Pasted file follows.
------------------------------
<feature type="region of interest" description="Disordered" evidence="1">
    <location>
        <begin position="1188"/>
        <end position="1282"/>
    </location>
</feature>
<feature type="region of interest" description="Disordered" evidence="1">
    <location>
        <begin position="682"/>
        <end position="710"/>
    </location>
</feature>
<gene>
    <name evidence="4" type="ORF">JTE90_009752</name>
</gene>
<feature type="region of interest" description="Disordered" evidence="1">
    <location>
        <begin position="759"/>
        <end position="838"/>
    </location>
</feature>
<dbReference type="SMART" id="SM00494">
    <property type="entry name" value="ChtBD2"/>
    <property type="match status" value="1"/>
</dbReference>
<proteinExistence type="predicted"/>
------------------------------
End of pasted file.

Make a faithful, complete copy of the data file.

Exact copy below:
<feature type="region of interest" description="Disordered" evidence="1">
    <location>
        <begin position="1188"/>
        <end position="1282"/>
    </location>
</feature>
<feature type="region of interest" description="Disordered" evidence="1">
    <location>
        <begin position="682"/>
        <end position="710"/>
    </location>
</feature>
<gene>
    <name evidence="4" type="ORF">JTE90_009752</name>
</gene>
<feature type="region of interest" description="Disordered" evidence="1">
    <location>
        <begin position="759"/>
        <end position="838"/>
    </location>
</feature>
<dbReference type="SMART" id="SM00494">
    <property type="entry name" value="ChtBD2"/>
    <property type="match status" value="1"/>
</dbReference>
<proteinExistence type="predicted"/>